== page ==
Review – Bonkey Trek
I succumbed to hedonism.
People don’t tend to give away great art for free. Last year my girlfriend gave me an illustration of an album cover she’d done, which was nice. Before that, I was given an illustration of a hypothetical scenario in which Morrissey hadn’t become the racist former lead singer of a band and had instead forged a life for himself as a racist who works in a call centre. I hate Morrissey now, but I still consider it a great piece of art.
Prior to those examples, the last truly great piece of art I enjoyed for free was an iOS port of an old Flash game that, according to its developers website (genuinely little more than a Google Doc spreadsheet), dates back to 2011.
When PEOWW was a regular thing, we never really paid much mind to iOS titles. Things haven’t changed all that much since really – the vast majority, if not all as far as we can tell, now little more than a cynical ploy to con strapped-for-cash parents in to shelling out for ‘loot’ for little Timmy’s Bullshit Simulator 2K18.
I haven’t played a console shooter for a while, so I don’t really know what that means, but I do know it’s bad and I’m happy to tar 99.9% of your iPad’s free gaming output with the same brush that EA and Blizzard have been for the past twelve months.
All of this is a roundabout way of saying that Bonkey Trek doesn’t fall in to the same category of 99.9% of games found on the App store. In all honesty, Bonkey Trek is barely a game. And if it is, it sits resolutely among the 00.1% of games found on the App store. I’m not even sure if you can still find it on the App store. Bonkey Trek is art. Bonkey Trek is an experience. But is it good? Does it even matter?
Ostensibly, Bonkey Trek is a side-scrolling adventure in which a nameless protagonist must navigate a barren landscape in search of his true love. He is accompanied by his trusted Bonkey – a beast unquestionably nobler than a humble donkey, though infinitely more fragile.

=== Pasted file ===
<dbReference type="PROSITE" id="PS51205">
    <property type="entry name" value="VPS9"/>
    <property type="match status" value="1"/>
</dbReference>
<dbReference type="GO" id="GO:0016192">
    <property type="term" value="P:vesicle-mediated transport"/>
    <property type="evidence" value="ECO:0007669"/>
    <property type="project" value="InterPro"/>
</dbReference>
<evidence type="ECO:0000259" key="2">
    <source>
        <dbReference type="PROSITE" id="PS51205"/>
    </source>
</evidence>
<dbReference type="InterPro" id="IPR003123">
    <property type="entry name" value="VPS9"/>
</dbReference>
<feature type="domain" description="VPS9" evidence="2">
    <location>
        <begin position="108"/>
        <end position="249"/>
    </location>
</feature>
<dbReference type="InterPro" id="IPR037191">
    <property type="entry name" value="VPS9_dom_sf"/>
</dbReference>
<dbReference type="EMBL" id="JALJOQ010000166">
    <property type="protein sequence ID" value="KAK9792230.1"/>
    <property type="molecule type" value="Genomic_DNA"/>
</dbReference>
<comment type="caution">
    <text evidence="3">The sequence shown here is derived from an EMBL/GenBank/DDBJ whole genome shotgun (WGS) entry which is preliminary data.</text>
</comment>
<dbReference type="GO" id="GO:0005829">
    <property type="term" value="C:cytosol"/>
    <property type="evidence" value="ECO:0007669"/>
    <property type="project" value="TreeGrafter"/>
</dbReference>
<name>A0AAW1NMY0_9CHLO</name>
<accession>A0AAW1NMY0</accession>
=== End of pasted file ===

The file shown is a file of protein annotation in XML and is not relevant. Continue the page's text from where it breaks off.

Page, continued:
Pull back to pat Bonkey slightly and he’ll move a few miles (we told you a Bonkey was better than a donkey). Pull harder to punch Bonkey and he’ll travel further. But careful with bonkey, now. Pull back too hard, too often or go too long without feeding Bonkey and you’ll find he you take his head clean off or he starves to death. Bonkeys are notoriously fragile after all.
To reinvigorate Bonkey you must ply him with items from your bag. A few miles in to your journey, however, you’ll find that our protagonist hasn’t thought things through. Very little of the contents are useful. A tin can will kill Bonkey – he’ll cut ‘his whole lips and mouth on it’. A cheese rind will barely sate him. A carrot will restore him to full health. You inexplicably have just one carrot to hand. Art is pain. Art is suffering.
If insufficient supplies weren’t a big enough problem, navigating this perilous hellscape is made harder by sporadic interruptions from a selection of obtuse A/B scenarios in which you are ambushed by the cops, wizened cadavers, potential love interests and other misfits. Play long enough and you’ll soon twig that the ‘obvious’ answer is seldom the right one. For example, if some familiar figures appear in the distance, opting to holler at them will lead to your head being filled with constant shouting. Game over. Just like in real life.
Occasionally ‘God’ will grant you a reprieve second chance, offering you no solace as you limp hopelessly towards death. On even rarer occasions he will offer you the chance to revive Bonkey – a yes or no option that nearly always glitches the game to death, forcing you to answer in the negative. Game over. Just like real life.
For a game that is, for all intents and purposes, wilfully unplayable, we should hate Bonkey Trek. We should also hate it because, despite being one of the ropiest games ever made, it still has the gall to try and con you with in-app microtransactions for extra lives if you die. And you will die, because it’s a game that is emphatically, defiantly set against you ever beating it.
But, look, we admire it for what it is. It’s a mess. It’s a mess you needn’t suffer through. We did though. We felt the need to suffer through it. You have to suffer for your art, or something. We did. We’ve suffered through Bonkey Trek many a time. All great art is suffering. Bonkey Trek is art. Our heads are full of constant shouting. Game over.
Final Score: Art/10